13.6 hrs • 9/6/16 • Unabridged
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  2. 2.5 hrs • 7/8/2016 • Unabridged

    Bestselling author and NBA all-time leading scorer Kareem Abdul-Jabbar takes listeners on a tour through the segregated days of early basketball. Along the way, hoops icons like Charles Barkley, Julius Erving, and John Wooden share their thoughts, while broadcast legend Bob Costas narrates.

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    On the Shoulders of Giants, Vol. 3

    2.5 hrs • 7/8/16 • Unabridged
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  3. 7/5/2016 • Unabridged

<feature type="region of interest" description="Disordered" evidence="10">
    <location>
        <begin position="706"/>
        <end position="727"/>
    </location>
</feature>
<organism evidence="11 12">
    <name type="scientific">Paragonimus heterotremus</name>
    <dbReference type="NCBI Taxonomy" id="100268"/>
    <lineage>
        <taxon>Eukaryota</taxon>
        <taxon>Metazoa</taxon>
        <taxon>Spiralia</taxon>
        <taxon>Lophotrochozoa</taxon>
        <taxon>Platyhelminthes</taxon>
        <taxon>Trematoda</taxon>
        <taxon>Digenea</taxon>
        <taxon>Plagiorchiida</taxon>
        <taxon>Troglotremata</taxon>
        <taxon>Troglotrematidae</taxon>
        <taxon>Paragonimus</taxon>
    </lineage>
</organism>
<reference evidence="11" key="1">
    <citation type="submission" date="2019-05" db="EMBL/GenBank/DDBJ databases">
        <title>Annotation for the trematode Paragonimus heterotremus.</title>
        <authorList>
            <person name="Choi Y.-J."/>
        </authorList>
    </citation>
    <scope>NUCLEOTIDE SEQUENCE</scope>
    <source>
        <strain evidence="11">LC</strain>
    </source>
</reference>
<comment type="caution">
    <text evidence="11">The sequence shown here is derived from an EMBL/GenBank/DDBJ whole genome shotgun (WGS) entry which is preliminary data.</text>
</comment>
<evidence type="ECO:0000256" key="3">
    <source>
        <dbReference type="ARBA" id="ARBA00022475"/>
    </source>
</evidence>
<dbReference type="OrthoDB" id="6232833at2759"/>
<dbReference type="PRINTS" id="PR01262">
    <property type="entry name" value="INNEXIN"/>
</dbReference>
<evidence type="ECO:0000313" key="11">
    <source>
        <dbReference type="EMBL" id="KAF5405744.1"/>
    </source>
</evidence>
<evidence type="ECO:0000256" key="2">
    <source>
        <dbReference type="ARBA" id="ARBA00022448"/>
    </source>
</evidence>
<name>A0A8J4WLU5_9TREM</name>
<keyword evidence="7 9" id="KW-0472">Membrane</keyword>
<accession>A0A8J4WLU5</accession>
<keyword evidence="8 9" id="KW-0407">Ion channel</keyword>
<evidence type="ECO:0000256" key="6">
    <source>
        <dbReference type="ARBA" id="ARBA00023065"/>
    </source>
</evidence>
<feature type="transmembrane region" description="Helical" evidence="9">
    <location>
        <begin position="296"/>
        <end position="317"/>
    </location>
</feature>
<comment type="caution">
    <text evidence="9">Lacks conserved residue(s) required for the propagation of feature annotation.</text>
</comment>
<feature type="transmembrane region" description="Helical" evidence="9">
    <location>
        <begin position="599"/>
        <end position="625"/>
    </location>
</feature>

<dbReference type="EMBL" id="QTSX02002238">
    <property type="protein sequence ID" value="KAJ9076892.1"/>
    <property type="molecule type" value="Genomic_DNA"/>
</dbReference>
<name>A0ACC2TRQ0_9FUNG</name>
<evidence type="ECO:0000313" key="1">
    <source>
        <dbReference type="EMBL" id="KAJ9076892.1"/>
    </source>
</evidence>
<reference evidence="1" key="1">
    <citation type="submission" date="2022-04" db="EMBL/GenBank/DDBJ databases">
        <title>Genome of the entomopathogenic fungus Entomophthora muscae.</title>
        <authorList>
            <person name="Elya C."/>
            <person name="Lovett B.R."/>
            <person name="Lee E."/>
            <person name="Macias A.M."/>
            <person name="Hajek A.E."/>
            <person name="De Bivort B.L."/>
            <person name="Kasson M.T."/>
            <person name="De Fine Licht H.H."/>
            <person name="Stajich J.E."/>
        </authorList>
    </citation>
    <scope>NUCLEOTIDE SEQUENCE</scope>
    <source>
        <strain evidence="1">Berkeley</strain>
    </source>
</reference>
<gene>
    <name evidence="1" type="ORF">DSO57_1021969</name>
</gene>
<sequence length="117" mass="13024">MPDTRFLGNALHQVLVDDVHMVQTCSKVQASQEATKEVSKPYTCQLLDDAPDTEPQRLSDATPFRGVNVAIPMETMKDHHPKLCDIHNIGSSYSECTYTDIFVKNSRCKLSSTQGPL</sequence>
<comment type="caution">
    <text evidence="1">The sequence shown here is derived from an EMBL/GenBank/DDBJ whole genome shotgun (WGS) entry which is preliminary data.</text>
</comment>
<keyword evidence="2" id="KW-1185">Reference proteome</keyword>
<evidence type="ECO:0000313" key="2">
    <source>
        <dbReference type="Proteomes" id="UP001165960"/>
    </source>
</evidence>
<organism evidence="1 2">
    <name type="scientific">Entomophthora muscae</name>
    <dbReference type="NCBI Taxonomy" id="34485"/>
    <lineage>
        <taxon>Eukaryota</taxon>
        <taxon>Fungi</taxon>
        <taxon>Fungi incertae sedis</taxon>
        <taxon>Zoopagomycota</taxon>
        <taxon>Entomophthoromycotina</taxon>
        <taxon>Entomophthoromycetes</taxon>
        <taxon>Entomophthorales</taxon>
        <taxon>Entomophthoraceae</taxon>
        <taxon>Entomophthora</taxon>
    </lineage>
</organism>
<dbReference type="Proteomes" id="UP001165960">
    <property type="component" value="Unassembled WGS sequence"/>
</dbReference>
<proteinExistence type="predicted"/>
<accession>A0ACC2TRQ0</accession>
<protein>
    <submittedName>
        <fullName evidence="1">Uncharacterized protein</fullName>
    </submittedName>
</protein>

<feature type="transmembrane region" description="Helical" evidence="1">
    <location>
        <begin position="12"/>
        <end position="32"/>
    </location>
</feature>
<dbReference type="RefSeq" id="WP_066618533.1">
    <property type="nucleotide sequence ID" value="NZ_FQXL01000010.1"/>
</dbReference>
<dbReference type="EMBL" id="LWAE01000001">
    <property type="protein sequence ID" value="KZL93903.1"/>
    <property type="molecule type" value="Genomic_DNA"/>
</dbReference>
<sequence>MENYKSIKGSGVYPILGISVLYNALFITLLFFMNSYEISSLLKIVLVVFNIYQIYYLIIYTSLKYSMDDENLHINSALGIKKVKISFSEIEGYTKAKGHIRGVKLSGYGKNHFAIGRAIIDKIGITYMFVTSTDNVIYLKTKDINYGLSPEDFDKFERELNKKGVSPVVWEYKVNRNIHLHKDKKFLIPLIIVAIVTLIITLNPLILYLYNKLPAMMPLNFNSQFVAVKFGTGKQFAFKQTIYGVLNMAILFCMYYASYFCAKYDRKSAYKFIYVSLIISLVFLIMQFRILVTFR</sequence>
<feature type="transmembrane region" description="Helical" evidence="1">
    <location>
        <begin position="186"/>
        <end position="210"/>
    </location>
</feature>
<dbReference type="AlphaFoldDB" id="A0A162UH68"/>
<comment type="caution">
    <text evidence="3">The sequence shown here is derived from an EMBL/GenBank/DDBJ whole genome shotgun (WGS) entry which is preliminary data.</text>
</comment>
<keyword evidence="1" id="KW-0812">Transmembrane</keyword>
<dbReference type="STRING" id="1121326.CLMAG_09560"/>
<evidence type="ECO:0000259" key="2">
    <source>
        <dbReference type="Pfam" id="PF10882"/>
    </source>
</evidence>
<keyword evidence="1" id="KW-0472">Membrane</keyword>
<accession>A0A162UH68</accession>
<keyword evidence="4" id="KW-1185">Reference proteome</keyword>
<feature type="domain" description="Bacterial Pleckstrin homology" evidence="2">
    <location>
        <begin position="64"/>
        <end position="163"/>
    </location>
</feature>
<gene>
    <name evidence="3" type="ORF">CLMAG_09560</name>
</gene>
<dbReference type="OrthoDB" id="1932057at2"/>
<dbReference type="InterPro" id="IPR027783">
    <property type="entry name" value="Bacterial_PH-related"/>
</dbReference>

A fascinating cultural history of fitness, from Greek antiquity to the era of the “big-box gym” and beyond, exploring the ways in which human exercise has changed over time—and what we can learn from our ancestors. We humans have been conditioning our bodies for more than 2,500 years, yet it’s only recently that treadmills and weight machines have become the gold standard of fitness. For all this new technology, are we really healthier, stronger, and more flexible than our ancestors? Where Born to Run began with an aching foot, Lift begins with a broken gym system—one founded on high-tech machinery and isolation techniques that aren’t necessarily as productive as we think. Looking to the past for context, Daniel Kunitz crafts an insightful cultural history of the human drive for exercise, concluding that we need to get back to basics to be truly healthy. Lift takes us on an enlightening tour through time, beginning with the ancient Greeks, who made a cult of the human body—the word gymnasium derives from the Greek word for “naked”—and following Roman legions, medieval knights, Persian pahlevans, and eighteenth-century German gymnasts. Kunitz discovers the seeds of the modern gym in nineteenth-century Paris, where weight lifting machines were first employed, and takes us all the way up to the game-changer: the feminist movement of the 1960s, which popularized aerobics and calisthenics classes. This ignited the first true global fitness revolution, and Kunitz explores how it brought us to where we are today. Once a fast-food inhaler and substance abuser, Kunitz reveals his own decade-long journey to becoming ultra-fit using ancient principals of strengthening and conditioning. With Lift, he argues that, as a culture, we are finally returning to this natural ideal—and that it’s to our great benefit to do so.